A Tax Expert Explains How to Take a Homecare Tax Deduction

Filing for a homecare tax deduction is a top priority for many clients and families who are struggling with the high cost of quality, legally compliant in home care services.

In a presentation to home care professionals sponsored by CAHSAH in 2018, Doug Mueller, then President of Mueller Post, asserted that the Tax Cuts and Jobs Act of 2017 succeeds in making a homecare tax deduction possible for many households, if certain criteria are met.

The ability to get a homecare tax deduction was not specifically created in tax law, he said. Instead it was a significant change hidden in a provision of the HIPAA (Health Insurance Portability and Accountability Act) of 1996. HIPAA is legislation that governs the security of medical information.  Mueller stated it “added a new category of medical deduction “qualified long term care services’” by amending Section 213(d) of the Internal Revenue Code.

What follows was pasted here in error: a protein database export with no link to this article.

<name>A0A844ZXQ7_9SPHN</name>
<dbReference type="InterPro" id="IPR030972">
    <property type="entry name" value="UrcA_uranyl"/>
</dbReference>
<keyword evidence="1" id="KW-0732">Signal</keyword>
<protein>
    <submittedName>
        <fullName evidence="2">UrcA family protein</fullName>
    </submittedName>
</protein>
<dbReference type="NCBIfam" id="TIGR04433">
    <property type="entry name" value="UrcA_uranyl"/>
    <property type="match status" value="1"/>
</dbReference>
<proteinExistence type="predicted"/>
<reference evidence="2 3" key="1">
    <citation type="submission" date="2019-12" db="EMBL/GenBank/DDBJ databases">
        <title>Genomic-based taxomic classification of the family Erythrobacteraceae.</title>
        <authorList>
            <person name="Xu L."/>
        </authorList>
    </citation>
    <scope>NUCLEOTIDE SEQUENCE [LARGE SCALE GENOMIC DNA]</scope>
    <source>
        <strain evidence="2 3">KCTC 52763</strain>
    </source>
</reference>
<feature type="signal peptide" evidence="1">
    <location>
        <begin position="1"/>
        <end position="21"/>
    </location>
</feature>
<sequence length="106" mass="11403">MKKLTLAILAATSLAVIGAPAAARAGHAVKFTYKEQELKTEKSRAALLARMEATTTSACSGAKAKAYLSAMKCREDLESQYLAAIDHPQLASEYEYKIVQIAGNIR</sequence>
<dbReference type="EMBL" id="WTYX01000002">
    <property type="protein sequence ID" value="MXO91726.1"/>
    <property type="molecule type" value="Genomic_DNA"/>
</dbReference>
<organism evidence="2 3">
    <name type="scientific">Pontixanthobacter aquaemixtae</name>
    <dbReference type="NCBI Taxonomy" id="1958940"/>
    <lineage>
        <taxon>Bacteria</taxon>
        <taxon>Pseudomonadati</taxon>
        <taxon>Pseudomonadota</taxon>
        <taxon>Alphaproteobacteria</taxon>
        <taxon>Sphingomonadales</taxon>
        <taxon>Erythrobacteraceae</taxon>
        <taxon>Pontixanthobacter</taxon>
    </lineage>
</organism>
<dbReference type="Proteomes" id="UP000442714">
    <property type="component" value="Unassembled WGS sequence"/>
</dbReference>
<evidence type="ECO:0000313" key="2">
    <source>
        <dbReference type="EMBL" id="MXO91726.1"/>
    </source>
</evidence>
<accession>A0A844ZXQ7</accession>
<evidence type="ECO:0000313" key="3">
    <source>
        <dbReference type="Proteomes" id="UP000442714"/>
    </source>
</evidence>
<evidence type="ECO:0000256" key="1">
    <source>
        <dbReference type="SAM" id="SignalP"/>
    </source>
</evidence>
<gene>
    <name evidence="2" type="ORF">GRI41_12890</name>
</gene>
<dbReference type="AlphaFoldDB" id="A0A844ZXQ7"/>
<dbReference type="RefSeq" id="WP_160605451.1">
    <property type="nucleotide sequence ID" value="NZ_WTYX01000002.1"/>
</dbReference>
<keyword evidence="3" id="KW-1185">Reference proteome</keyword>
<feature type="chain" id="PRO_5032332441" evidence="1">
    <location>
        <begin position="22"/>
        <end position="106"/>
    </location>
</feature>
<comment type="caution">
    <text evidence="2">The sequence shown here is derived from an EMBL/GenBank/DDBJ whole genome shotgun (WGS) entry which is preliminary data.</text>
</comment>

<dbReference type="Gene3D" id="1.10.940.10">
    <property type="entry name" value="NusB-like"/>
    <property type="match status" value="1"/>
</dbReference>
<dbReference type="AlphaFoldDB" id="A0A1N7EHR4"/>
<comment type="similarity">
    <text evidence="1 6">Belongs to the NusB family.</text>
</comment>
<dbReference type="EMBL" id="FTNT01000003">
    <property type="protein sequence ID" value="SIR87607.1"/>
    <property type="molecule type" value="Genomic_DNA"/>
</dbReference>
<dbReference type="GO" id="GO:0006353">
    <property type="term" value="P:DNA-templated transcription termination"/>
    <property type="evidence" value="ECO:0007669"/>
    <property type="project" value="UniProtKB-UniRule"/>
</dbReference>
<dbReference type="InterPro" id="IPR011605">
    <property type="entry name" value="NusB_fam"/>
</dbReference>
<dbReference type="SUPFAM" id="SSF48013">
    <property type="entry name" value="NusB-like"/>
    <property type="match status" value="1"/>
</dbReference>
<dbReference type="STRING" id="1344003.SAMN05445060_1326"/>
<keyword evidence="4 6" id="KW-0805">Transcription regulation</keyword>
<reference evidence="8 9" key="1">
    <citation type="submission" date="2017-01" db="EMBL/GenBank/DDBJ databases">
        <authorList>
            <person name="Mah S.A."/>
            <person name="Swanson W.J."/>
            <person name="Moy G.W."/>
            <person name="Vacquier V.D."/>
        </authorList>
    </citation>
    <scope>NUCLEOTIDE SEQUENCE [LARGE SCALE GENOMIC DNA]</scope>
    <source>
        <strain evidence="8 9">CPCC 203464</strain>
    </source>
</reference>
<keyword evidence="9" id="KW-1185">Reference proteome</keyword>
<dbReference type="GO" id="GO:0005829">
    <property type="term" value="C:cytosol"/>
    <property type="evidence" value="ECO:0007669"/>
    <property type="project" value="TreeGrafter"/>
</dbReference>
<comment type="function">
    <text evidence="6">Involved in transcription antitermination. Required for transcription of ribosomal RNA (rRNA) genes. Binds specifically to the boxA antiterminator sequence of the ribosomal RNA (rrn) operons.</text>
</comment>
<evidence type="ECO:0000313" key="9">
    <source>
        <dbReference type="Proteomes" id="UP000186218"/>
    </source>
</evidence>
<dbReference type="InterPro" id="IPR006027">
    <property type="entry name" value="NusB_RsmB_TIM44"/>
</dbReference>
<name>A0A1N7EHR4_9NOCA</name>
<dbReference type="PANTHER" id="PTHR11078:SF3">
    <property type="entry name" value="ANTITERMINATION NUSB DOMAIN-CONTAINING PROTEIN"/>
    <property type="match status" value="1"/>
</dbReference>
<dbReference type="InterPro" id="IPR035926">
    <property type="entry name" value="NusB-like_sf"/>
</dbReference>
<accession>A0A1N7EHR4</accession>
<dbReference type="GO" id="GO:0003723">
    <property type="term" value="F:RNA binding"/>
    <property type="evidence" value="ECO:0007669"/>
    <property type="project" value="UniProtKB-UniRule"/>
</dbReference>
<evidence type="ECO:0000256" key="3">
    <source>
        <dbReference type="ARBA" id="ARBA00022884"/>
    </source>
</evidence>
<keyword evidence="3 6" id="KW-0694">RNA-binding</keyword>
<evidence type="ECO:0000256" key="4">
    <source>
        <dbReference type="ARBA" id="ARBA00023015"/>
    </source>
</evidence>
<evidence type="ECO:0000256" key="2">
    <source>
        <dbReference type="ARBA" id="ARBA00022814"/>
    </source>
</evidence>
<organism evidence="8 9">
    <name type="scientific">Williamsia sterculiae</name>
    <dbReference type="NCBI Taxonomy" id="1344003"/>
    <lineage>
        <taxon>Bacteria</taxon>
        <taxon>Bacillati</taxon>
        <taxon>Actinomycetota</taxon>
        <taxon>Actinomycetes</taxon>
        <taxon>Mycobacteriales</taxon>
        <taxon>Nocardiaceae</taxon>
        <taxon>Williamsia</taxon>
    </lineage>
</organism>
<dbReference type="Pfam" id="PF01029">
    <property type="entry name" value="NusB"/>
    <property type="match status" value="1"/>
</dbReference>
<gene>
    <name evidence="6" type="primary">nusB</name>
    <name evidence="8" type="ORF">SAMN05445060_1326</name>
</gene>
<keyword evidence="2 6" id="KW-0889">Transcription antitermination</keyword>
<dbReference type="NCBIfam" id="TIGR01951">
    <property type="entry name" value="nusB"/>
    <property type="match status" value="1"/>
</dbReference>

It was this act that helped in creating a homecare tax deduction for many families.

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Long Term Care Services and a Homecare Tax Deduction

What are qualified long term care services to create a homecare tax deduction?

Mueller described what services will likely lead to a homecare tax deduction, those services that qualify as long term care services. He said the definition is “necessary diagnostic, preventative, therapeutic, curing, treating, mitigation and rehabilitation services and maintenance or personal care services.”

Mueller stated that home health and home care services clearly fall into this category for creating a homecare tax deduction.

What are the rules for a homecare tax deduction?

There are several rules to be followed when fling a homecare tax deduction. The individual receiving services must be chronically ill – which sounds terrible, almost like a hospice qualification. But it’s not so terrible. In reality, the definition of chronically ill for the IRS matches what most long term care insurance companies use as qualifying factors for care.

A chronically ill individual is defined as “an Individual (who) needs substantial assistance or standby assistance with at least two activities of daily living (ADL’s) for at least 90 days within the prior 12 months and provided pursuant to a plan of care certified by a certified ‘health care practitioner’.”